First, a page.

The Kingdom of Dreams and Madness (film review)

THE KINGDOM OF DREAMS AND MADNESS Poster

The name Hayao Miyazaki has sparked praise from audiences around the world. From his directorial debut in Lupin the Third’s Castle of Cagliostro to his swan song, The Wind Rises, Miyazaki, along with Studio Ghibli, have set records in Japanese box offices and even went on to win a prestigious Academy Award with Spirited Away. Yet despite these accolades, few know the inner workings of Studio Ghibli himself. The man who claimed that he “had no choice but to get married” seemed unsure of all his accomplishments and the future. Filmmaker Mami Sunada (Death of a Japanese Salesman) explores the man behind the movie at the renowned studio in The Kingdom of Dream of Madness.

Hayao Miyazaki and Hideaki Anno (© 2013 dwango)

 

A note hung next to his desk: “Hello, please allow me to observe you working.” 

 

 

Granted unprecedented access to the studio’s inner working, Sunada spent about a year filming the animators and an enigmatic portrait of a man whose decorated accomplishments revealed very little about his personality. Those looking for a celebrated look at the studio’s history will find something else much more unexpected, an intimate encounter with the man himself.

Hayao Miyazaki working on THE WIND RISES (© 2013 dwango)

Bits of the film focus on his long-time friend and producer of all his films at Ghibli, Toshio Suzuki. The man, along with the elusive Isao Takahata, helped Miyazaki create Nausicaa of the Valley of the Wind, from its original manga publication into a full-fledged animated feature. But as we see is that he is by far the hardest working man in the company, having to attend merchandise meetings, speaking with the press, and even being with Miyazaki’s son, Goro, who share a rocky relationship with his father. On the other hand, Takahata remains a shadowy figure, silently tolling away at his own film, Tales of Princess Kaguya. The very mention of his name stirs up a round of frustration in the room. Even Suzuki and Miyazaki don’t mince their words when it comes to Takahata, respecting him while equally questioning his resolve. Even Hideaki Anno, formerly one of Miyazaki’s protégés and director of Neon Genesis Evangelion, comes up as he provides the voice for Jiro, the main character.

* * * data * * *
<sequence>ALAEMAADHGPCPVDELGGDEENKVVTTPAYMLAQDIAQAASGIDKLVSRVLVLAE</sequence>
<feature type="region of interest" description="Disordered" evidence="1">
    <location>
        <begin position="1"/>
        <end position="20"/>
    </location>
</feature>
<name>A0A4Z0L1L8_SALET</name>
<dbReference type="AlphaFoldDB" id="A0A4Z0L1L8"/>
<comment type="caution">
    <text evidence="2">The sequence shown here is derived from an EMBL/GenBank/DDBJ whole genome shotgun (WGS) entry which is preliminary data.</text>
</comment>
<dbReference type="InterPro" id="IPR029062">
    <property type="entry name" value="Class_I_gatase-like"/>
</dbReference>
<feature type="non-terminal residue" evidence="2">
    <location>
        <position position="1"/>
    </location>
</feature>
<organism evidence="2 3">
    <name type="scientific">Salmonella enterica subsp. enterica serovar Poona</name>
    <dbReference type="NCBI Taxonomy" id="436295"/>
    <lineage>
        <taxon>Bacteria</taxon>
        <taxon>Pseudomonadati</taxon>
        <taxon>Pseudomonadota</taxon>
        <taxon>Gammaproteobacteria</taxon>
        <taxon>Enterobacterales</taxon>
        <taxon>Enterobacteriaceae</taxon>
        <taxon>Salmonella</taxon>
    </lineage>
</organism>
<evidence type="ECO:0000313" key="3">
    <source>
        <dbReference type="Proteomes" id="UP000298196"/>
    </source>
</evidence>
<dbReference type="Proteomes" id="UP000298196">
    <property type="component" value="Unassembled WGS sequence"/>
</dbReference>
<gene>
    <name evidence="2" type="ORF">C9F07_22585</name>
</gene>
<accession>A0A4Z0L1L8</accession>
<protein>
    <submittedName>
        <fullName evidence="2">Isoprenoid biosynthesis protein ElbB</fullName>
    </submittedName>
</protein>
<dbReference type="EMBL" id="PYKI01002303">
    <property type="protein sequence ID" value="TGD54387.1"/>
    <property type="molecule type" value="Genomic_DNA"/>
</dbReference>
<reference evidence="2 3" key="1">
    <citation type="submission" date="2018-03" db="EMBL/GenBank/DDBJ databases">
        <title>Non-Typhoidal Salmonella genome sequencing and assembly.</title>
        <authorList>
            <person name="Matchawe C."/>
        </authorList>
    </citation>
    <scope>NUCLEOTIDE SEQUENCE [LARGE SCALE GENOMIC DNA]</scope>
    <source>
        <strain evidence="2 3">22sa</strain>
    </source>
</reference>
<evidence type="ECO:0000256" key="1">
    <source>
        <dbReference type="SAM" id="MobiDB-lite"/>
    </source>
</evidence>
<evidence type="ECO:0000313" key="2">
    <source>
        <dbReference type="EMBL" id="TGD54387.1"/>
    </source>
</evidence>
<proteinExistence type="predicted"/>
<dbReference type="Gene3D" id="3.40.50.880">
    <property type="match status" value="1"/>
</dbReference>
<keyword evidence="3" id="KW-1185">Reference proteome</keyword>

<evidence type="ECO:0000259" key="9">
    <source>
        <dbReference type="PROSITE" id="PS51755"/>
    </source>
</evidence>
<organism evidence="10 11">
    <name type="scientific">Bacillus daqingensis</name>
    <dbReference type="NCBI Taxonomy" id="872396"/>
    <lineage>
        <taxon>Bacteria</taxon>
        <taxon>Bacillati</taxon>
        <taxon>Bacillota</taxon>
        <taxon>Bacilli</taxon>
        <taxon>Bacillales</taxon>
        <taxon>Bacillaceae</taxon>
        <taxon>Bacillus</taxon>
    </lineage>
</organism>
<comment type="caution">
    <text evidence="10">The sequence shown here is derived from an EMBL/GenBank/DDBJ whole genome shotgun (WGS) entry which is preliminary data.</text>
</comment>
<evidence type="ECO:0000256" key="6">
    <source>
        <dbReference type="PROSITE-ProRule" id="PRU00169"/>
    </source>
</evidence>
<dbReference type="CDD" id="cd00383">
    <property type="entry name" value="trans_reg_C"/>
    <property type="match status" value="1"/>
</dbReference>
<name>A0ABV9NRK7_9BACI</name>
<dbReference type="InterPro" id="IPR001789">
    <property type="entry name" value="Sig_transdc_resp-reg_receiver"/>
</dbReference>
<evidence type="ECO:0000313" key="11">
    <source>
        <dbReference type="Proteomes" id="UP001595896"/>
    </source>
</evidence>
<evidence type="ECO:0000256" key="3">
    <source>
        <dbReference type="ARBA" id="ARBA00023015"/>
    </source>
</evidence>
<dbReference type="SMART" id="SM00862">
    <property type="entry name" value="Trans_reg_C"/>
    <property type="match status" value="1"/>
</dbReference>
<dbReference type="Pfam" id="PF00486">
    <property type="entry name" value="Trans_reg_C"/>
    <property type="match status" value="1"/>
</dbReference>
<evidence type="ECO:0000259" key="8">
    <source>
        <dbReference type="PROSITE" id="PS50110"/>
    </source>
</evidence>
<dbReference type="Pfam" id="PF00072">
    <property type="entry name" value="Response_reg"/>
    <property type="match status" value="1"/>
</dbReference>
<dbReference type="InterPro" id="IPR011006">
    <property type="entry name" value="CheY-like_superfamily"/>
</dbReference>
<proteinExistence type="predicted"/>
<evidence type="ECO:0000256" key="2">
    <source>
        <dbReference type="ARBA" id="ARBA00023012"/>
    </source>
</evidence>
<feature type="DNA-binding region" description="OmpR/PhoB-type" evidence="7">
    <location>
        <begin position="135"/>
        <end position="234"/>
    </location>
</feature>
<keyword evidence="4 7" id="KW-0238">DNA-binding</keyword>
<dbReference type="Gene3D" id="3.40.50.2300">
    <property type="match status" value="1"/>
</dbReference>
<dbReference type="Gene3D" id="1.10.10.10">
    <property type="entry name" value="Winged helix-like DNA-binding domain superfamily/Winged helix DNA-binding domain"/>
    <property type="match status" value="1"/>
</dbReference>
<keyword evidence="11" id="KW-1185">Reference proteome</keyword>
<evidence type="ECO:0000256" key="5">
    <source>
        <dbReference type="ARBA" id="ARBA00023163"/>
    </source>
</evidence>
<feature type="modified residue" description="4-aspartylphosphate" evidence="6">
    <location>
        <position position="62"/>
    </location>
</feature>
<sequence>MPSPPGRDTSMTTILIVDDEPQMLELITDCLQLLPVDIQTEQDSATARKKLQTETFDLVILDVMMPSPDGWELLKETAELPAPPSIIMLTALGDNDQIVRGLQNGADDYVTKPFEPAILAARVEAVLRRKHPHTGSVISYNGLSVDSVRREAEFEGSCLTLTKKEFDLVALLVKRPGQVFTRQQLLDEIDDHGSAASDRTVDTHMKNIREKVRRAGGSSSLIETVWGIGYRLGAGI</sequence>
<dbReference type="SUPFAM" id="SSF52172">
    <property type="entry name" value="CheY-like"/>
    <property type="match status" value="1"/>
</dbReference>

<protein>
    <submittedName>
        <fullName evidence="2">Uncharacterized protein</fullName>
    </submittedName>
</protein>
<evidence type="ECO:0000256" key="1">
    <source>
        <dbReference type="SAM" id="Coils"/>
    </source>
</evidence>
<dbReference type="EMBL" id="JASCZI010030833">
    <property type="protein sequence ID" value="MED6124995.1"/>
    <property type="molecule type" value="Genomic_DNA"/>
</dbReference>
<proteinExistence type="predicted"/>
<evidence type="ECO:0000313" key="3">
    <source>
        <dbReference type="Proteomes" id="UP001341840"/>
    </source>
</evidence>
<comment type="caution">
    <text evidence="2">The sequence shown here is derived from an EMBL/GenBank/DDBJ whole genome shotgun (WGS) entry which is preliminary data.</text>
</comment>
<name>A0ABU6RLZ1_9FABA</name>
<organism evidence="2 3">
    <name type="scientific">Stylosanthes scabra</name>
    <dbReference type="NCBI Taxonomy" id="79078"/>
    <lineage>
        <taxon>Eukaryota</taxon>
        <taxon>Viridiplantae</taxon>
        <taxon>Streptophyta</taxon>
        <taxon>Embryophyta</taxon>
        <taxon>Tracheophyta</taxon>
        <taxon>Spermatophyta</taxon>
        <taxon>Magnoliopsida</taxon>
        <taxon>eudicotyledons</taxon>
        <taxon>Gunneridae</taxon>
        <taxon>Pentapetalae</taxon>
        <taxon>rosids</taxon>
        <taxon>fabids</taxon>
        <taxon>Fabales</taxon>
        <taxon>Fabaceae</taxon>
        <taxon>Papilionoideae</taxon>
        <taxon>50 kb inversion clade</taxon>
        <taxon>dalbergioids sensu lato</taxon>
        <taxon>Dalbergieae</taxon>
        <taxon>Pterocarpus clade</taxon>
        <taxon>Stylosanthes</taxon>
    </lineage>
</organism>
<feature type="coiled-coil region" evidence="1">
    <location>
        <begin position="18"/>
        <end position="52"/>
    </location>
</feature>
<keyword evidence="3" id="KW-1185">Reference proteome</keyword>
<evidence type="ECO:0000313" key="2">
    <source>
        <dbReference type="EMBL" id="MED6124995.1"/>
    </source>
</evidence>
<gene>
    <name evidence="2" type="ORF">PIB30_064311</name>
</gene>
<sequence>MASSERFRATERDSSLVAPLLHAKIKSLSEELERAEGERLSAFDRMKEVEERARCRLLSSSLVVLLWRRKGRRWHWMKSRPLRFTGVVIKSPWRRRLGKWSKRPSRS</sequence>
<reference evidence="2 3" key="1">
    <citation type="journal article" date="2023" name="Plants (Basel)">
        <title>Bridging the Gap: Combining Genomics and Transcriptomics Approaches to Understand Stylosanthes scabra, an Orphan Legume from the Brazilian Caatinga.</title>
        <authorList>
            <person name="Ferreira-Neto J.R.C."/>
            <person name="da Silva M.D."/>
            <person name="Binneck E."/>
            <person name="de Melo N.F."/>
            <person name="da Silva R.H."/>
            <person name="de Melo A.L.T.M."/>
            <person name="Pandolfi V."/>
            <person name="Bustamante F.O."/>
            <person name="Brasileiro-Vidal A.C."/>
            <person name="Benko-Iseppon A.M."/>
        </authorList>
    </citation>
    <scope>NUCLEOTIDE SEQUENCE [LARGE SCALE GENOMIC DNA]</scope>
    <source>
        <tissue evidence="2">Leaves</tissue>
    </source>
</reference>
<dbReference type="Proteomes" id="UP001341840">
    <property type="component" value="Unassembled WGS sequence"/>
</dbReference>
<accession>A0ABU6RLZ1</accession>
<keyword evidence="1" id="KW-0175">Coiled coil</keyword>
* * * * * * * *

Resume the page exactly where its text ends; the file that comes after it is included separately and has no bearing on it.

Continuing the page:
Hayao Miyazaki working on THE WIND RISES (© 2013 dwango)_2

To understand much of the nuances of Studio Ghibli requires a little understanding into the work ethics of Japanese companies and etiquette. Things like morning exercises, and how he explains to his animators about how bowing manners has changed over the year, everyone sits and listens quietly to Miyazaki’s nuggets of wisdom. Yet, not everyone who has come through the Studio can keep up with his abnormally high expectations. “The more talented you are, the more he demands.” said one of his animators. “This may sound ungrateful, but if you want to protect yourself, you may want to stay away.”

kingdomofdreamsandmadness

For all his wild imaginations and captivating character, Miyazaki is surprisingly realistic about his work and situation. From the beginning at Ghibli, it was never about the money. “Our foremost objective here is making good films,” spoke a stern Miyazaki during a meeting about the studio. He explains to at his colleagues that the company is nothing more than a means to generate money, and later laughing with them he says, “If Ghibli ceases to appeal to you, then just quit. Because I’ll do the same.” Well into production of what would be his final movie, Sunada asks Miyazaki about the studio’s uncertain future. With retirement looming once The Wind Rises wraps up production, Miyazaki’s frank and uneasy prediction of what comes after provides a somber glimpse at its fleeting legacy.

It’s easy to say that without Miyazaki, Japanese animation would not be where it is today. The Kingdom of Dreams and Madness offers a rare melancholy, even troubling observation into Studio Ghibli’s legacy that any animation fan should watch. Miyazaki may be done now, but The Kingdom will live on to tell future generations.

Rating: 5/5 Atoms

NR 5 Atoms - A

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